Pros and Cons of Tech Accelerators

Winning a spot at a tech accelerator must feel like winning the lottery. To a pair of 20-something entrepreneurs, what could be more exciting than a $120,000 blank check and a chance to mingle with Silicon Valley icons?

The pros of being invited to participate in an accelerator program seem obvious: a generous injection of seed capital, an instant network of collaborators and mentors, and the promise of direct access to deep-pocketed VCs with an eye for winning ideas. But could there also be a downside to accelerators?


Some critics worry that the number of accelerators worldwide is growing too quickly, from a handful in the late 2000s to more than 200 in 2013 and doubling every year [source: Koetsier]. With the opening of each new accelerator come more promises of seed capital, three months of speed-developing and a coming-out party to eager investors. But is there really enough money out there to fund the thousands upon thousands of startups pumping out of the global accelerator scene?

Insiders say no. Unless you get the blessing of a really big-name accelerator like Y Combinator or Techstars, there's a very good chance your big idea will get lost in the noise of a hundred overhyped "Demo Days" [source: Griffith].

And what about the success rates of companies that get do get their initial launch from an accelerator? Are companies that grow up in the protective bubble of an accelerator more likely to thrive in the open market?

Even Y Combinator, which boasted a $30 billion portfolio of companies in 2014, deserves a closer look. Of that $30 billion, a full two-thirds — $20 billion — was held by only two companies, Airbnb and Dropbox [sources: Clampet, Ha]. Outside of those two companies, only 20 of Y Combinator's 716 seed-funded startups were worth $100 million or more in 2014 [source: Altman].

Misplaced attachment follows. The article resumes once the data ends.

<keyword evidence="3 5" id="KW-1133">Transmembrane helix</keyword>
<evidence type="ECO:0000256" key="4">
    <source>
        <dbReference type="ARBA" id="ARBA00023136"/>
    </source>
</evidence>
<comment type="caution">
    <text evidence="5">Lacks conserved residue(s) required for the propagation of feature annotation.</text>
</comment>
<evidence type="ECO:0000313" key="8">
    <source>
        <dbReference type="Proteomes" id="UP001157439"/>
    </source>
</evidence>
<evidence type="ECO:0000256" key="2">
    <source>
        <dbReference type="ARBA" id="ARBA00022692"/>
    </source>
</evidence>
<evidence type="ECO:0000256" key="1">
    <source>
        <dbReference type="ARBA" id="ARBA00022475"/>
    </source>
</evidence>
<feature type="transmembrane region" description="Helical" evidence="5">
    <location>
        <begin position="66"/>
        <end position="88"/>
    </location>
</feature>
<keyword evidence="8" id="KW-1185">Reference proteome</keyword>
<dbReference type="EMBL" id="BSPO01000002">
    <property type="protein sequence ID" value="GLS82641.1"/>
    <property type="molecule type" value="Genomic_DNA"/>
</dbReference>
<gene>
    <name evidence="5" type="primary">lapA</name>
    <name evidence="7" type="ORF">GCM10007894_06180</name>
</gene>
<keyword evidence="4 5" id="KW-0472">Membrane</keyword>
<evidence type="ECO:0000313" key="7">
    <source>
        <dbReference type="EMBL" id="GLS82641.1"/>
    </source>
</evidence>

Doing the math, that means only 2.8 percent of Y Combinators picks turned out to be breakout hits. Critics argue that a company can be just as successful without going through an accelerator (and giving up 6 or 7 percent equity), but it requires the kind of old-fashioned hustle, hard work and self-promotion that separates the zeros from the Zuckerbergs [source: Griffith].


Lots More Information

Author's Note: How Tech Startup Accelerators Work

If I could do it all over again, I would major in electrical engineering. Or computer science. Or anything other that what I actually majored in — comparative religious studies (yes, that's a thing). If you can string together three lines of code and come up with a catchy name for your startup — ZingBlat, TruMax, CodeFlipper — it seems like there are dozens of Silicon Valley venture capital firms lining up to throw cash at you. Then again, if I had any mathematical skills or even the tiniest logical bone in my body, I probably would have majored in something more "practical" the first time around. Thank goodness I have three children. Odds are I can force at least one of them to major in something lucratively geeky. Somebody has to fund Daddy's retirement...

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More Great Links

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  • Altman, Sam. "YC Portfolio Stats." Y Combinator. July 16, 2014 (May 3, 2015)